If the American immigration service suspects that a traveller is not adhering to the travel ban, their ESTA will be cancelled. Once the traveller agrees to follow the rules set in place, they can apply for an ESTA again. In exceptional cases, an ESTA can be wrongfully cancelled. This can occur if the airline has incorrectly informed the American immigration service on whether the traveller has been to one of the 14 above mentioned countries in the past 14 days. Has you ESTA been wrongfully cancelled? Contact your airline and explain that you are not subject to the travel ban, and ask them to pass this on to the RCLG.
When can I safely travel to the USA again?
It is not yet known when holidays and business trips with an ESTA from the UK and Ireland to the United States will resume. The current travel ban will remain in place for an indefinite period. Some sources reported that the American travel ban would be extended until at least the end of this year. This information later proved incorrect. European might still be able to travel the USA this year. Other measures might follow that can influence travel to the US with an ESTA. Keep an eye on this page in the coming weeks to stay informed of developments.
What do I do if I am already in the USA?
If you are in the United States, the government does not as of yet advise citizens to return immediately. However, you are advised to take certain precautions to reduce the chance of coronavirus infection. These are basically the same as the ones in place in the UK and Ireland. On top of that, recommendations from local governments apply, which can differ per US state. At least observe the following guidelines to reduce the risk of coronavirus infection:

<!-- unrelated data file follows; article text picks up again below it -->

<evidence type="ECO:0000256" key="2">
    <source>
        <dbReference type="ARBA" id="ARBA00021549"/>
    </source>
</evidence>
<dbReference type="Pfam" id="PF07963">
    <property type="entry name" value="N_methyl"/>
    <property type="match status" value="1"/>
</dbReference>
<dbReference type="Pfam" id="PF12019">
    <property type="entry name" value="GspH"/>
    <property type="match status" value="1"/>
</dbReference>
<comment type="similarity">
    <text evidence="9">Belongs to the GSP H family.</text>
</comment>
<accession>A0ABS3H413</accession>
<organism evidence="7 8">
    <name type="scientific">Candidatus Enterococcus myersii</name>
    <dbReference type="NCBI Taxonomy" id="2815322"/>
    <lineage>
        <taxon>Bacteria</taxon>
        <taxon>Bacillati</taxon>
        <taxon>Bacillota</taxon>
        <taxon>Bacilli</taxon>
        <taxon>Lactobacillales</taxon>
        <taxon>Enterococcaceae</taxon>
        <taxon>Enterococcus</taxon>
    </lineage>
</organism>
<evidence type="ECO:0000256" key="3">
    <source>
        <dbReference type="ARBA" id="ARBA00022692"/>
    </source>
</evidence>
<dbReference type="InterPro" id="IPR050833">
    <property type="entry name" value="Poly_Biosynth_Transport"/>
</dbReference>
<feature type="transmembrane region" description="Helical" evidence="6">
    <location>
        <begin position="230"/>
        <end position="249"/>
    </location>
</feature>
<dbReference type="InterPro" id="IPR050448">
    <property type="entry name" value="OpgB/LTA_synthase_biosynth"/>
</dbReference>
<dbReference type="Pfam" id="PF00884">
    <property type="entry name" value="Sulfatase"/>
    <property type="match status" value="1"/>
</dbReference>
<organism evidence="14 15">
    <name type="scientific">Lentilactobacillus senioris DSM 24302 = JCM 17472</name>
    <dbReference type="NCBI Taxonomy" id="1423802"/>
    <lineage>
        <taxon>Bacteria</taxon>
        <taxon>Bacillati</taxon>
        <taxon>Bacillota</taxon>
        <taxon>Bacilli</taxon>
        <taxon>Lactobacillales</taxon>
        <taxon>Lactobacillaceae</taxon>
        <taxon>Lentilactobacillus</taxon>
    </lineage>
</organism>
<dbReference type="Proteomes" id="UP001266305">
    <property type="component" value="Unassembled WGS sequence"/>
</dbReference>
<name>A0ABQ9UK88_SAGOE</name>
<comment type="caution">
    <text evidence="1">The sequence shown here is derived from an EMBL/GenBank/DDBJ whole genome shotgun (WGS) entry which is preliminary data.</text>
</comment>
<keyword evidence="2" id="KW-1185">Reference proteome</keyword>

- Avoid social contact and do not visit vulnerable people
- Keep a minimum distance of one and a half meters from other people
- Do not shake hands, anyone can potentially have coronavirus
- Wash your hands multiple times a day (at least twenty seconds per wash) with soap
- Regularly clean your phone, it can also spread the coronavirus
- Cough and sneeze on the insides of your elbows
- Try to touch your face as little as possible
- Use paper tissues
Travellers that are unable to leave the USA on time (for example due to the current travel limitations, illness or because a flight has been cancelled) and for whom the ESTA will soon expire, can apply for an extension to stay in the USA for 30 days longer. To do this, contact the US immigration service, one of the airports or border posts or one of the so-called Deferred Inspection Sites.
Where can I recover the financial damages of coronavirus?
An approved ESTA visa remains valid, despite the coronavirus measures. Approved travel authorisations and visas can never be refunded, even if they are not (or cannot) be used. Many travellers have travel insurances and cancelation insurances. It is currently unclear if these will reimburse damages as a result of coronavirus. Many insurance companies evoke the "force majeure" clause found in many insurance policies. Because of the sheer size of the financial consequences of coronavirus, insurance companies simply do not have the funds to finance all the claims for flights, hotel bookings and unused ESTA visas.
Disclaimer: this article is about the consequences of coronavirus has on travelling with an ESTA, and has been carefully put together based on available information. Regardless, no rights can be gained from this. Due to the speed with which coronavirus spreads it cannot be guaranteed that this article will always contain the most up-to-date information.